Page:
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In early spring, Lou Zeck, president of the Lebanon County Umpires Association, suggested to his group that something be done to recognize Tony Louwerse for his 60 years of coaching and participation in the Lebanon Valley Teener League.

The idea was quickly approved to hold a Tony Louwerse Day and rename the local VFW tournament the Tony Louwerse VFW Teener Tournament, in recognition of his six decades of coaching the Cornwall team.

On Saturday, June 26, in a noon-time ceremony between games on the Coleman’s Park diamond, the event became a reality, with a crowd of several hundred players and fans in attendance.

The Lebanon Valley Baseball League presented him with a clock that was inscribed “Presented to Tony Louwerse for 60-Plus years of dedication to the youth and the Lebanon Valley Teener League on June 26, 2021.”

The umpires also gave him an acrylic bat that read “Tony Louwerse in honor of 60 years of service to Teener Baseball”.

Zeck and Mike Hughes, President of the Lebanon Valley Teeners, made opening-ceremony comments, before Louwerse spoke. Unfortunately, the PA system malfunctioned so the following is what the guest of honor had to say about the event.

“I thought I was just coming to watch a game so this is all a surprise to me and I can’t go on without saying thanks to all the guys over the years who were part of this, especially Tom “Ace” Pierce, who has been with me almost all of the time,” said Louwerse. “There also were all the umpires whose favorite thing to say to me was, ‘one more word and you’re out of the game’ so I’m not saying another word.”

However, Louwerse did continue with, “It’s been awesome and this can never, ever be replaced in my heart and in my memory to think about this day. I have to admit there were some days I thought I was never going to see these guys any more, but here we are today.”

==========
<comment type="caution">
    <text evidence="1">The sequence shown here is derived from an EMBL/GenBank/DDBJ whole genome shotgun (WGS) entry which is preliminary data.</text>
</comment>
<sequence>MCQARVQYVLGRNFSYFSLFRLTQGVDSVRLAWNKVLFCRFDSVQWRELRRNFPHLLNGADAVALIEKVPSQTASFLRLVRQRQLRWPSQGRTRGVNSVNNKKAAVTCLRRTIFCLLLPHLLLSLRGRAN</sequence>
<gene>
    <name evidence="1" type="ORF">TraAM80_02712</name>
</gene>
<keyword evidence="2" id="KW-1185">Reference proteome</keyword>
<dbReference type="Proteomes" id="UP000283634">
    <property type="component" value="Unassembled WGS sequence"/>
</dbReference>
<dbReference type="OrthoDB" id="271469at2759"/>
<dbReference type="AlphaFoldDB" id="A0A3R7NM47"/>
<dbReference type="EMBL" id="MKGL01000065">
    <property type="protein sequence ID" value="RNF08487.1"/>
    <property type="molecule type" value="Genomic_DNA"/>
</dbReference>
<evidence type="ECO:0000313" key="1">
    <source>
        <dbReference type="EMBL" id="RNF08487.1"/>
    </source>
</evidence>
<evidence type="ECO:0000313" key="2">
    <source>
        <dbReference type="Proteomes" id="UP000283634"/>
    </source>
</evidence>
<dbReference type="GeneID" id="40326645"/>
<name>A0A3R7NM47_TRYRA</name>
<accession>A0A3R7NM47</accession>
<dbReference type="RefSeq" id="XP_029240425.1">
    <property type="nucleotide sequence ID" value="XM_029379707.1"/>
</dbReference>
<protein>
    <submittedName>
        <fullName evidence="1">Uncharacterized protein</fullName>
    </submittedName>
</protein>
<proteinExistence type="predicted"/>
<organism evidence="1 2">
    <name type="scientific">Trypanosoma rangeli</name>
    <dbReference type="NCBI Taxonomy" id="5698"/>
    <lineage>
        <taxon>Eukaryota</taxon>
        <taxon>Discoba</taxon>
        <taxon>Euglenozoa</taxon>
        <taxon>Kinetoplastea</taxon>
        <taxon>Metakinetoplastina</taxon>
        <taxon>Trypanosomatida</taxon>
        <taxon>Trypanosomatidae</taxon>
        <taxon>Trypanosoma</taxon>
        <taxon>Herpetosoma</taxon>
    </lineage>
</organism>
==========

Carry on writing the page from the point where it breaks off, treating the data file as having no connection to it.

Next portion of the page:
He closed out his comments saying, “I was only one guy but you see all these other guys and kids who know what it takes for people to have baseball so all I can say again is thank you everyone.”

Pierce admitted that the surprise worked, because no one was talking to Louwerse about the planned event, knowing that if he found out he would attempt to stop it.

“I lived in his shadow,” Pierce said with a laugh. “People probably don’t know or recall that he was actually thrown out of one game and had to go up to the buses parking lot. That was before cell phones, so I couldn’t have any contact with him and truthfully can’t remember if we won that game or not!”

Pierce had one more story to relate that had to with whether or not a batter, who wore red shoes, was hit on his foot by a pitch. “Tony was arguing against the call but when our pitcher got the ball he pointed out to Tony there was a red mark on it,” said Pierce. “Tony grabbed the ball and tossed it over the creek and when I asked him why he did that he said he was destroying the evidence.”

Tony Louwerse is a one-of-a-kind, old-school coach who had a hand in the careers of many players, some of whom reached the pro level. The Lebanon area was fortunate to have him for all these years.

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